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VMware’s conservative guidance about overcommitting your pCPU:vCPU ratio for Monster virtual machines is simple – don’t do it.

Example:

If you have a quad socket, 8 core host, this means you have 32 cores, or 64 SMT threads, which vSphere sees as potential logical CPUs. The actual largest monster virtual machine we’d recommend you create is 32 vCPUs for that host.

Why is that?

It is assumed you’ve assigned all those vCPUs because not only are they required by the application, but also that they will be highly utilized.

SMT enables two threads to run simultaneously on a processors core, but since they still share the execution resources of a single core, it does not provide the same throughput as two independent processors cores.

So with that in mind, if you were to assign additional vCPUs, say increase the configuration from 32 vCPU to 64 vCPUs, you are now going to be sharing processor execution resources. This means that while you may see an increase in overall performance, the benefit of using Hyper-Threading SMT technology is measured typically somewhere between 10-15% – not double.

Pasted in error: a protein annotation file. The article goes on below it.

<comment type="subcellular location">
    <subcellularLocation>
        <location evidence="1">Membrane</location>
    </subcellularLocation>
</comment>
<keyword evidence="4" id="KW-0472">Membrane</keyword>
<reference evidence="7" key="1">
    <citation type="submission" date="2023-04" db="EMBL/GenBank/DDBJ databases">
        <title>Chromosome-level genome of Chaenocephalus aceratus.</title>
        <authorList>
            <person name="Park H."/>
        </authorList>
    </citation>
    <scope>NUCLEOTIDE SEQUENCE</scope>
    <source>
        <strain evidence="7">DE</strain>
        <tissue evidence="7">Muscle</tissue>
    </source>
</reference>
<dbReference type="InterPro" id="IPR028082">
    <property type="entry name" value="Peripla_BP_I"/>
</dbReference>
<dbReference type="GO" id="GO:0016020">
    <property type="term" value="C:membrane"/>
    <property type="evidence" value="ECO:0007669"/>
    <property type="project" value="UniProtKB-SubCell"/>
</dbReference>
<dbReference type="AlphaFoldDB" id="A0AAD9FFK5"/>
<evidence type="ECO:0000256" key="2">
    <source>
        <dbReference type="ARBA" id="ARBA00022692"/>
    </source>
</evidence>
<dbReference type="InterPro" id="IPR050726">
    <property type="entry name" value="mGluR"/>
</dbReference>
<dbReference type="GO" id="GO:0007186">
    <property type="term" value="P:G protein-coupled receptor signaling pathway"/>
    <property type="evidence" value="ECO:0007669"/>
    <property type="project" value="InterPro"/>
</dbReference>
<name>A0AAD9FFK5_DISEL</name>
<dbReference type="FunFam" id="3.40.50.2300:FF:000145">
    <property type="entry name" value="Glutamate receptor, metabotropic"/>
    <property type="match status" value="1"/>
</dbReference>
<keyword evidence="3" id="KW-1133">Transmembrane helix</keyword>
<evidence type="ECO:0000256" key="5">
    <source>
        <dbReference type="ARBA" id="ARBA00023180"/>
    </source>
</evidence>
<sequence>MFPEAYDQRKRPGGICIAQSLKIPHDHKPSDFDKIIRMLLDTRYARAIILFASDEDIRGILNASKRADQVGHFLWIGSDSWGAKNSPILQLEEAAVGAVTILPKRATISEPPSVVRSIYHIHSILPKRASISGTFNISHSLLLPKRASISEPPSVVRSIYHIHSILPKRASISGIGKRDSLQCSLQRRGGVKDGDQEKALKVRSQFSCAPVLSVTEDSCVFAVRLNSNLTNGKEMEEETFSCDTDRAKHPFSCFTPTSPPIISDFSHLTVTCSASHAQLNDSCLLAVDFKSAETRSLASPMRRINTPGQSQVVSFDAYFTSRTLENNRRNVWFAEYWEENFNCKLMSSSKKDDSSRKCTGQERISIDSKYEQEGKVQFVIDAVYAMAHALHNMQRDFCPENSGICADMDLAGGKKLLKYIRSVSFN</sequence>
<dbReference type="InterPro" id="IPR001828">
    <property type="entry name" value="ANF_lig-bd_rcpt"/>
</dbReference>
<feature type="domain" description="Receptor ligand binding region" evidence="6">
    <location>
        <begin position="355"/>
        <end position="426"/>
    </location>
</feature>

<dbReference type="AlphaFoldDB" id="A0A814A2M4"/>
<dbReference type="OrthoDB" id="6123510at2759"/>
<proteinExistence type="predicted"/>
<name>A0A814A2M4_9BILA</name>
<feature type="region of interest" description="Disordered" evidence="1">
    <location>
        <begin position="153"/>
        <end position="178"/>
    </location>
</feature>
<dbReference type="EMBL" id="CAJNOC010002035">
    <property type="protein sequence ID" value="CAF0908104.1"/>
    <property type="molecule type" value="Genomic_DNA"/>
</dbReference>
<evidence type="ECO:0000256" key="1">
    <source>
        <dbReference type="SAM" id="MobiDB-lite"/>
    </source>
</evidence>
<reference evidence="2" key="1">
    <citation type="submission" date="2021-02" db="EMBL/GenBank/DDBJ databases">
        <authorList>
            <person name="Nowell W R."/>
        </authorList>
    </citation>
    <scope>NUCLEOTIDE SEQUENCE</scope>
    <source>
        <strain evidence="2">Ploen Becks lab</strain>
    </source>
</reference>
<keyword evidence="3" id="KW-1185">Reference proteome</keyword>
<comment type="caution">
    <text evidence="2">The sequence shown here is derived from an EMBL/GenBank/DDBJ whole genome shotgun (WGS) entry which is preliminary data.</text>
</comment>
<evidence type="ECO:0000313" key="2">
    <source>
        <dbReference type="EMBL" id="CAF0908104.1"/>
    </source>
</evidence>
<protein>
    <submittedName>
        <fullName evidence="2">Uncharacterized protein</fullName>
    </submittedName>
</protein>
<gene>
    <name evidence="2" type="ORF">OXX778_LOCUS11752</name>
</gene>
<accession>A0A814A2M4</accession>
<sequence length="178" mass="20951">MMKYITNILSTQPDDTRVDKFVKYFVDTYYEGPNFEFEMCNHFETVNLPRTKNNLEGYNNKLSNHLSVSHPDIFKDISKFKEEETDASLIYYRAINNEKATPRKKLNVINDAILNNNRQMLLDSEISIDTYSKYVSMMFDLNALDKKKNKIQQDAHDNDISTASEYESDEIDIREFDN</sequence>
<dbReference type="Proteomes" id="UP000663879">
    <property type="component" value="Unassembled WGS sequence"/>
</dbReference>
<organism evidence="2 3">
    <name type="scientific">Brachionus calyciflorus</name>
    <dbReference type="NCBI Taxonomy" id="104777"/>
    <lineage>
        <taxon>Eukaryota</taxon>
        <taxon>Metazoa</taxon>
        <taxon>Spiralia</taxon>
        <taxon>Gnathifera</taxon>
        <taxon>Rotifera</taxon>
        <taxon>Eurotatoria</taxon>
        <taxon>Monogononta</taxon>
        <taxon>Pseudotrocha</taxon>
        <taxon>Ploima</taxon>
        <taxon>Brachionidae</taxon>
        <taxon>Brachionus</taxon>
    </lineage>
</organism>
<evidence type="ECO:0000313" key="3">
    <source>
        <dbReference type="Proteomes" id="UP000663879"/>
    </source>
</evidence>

It is this misunderstanding that is often at the root of past performance issues and why this conservative guidance has been adopted. It makes for an easy rule of thumb.

Note: This does not mean you cannot oversubscribe the pCPUs on a host, like we’re all doing today with massive consolidation ratios. It is meant as guidance to not over subscribe a single Monster virtual machine. Incidentally, your consolidation ratios will typically drop when using Monster virtual machines, and that’s okay, as these configurations will be consuming many times the resources of your smaller workloads.

That said, there are times when this oversubscribed configuration can be beneficial.

Examples:

  • You want massive parallelism. Some applications (Ex: Mapreduce) would rather have access to more threads than a smaller count of faster threads.
  • Your application can use these additional threads and you want to squeeze every last cycle out of your host. I commonly refer to this as benchmarking 😉

Monster virtual machines should not be feared, but they do need to be created responsibly and with knowledge of the hosting infrastructure, to offer maximum performance and meet your businesses KPIs.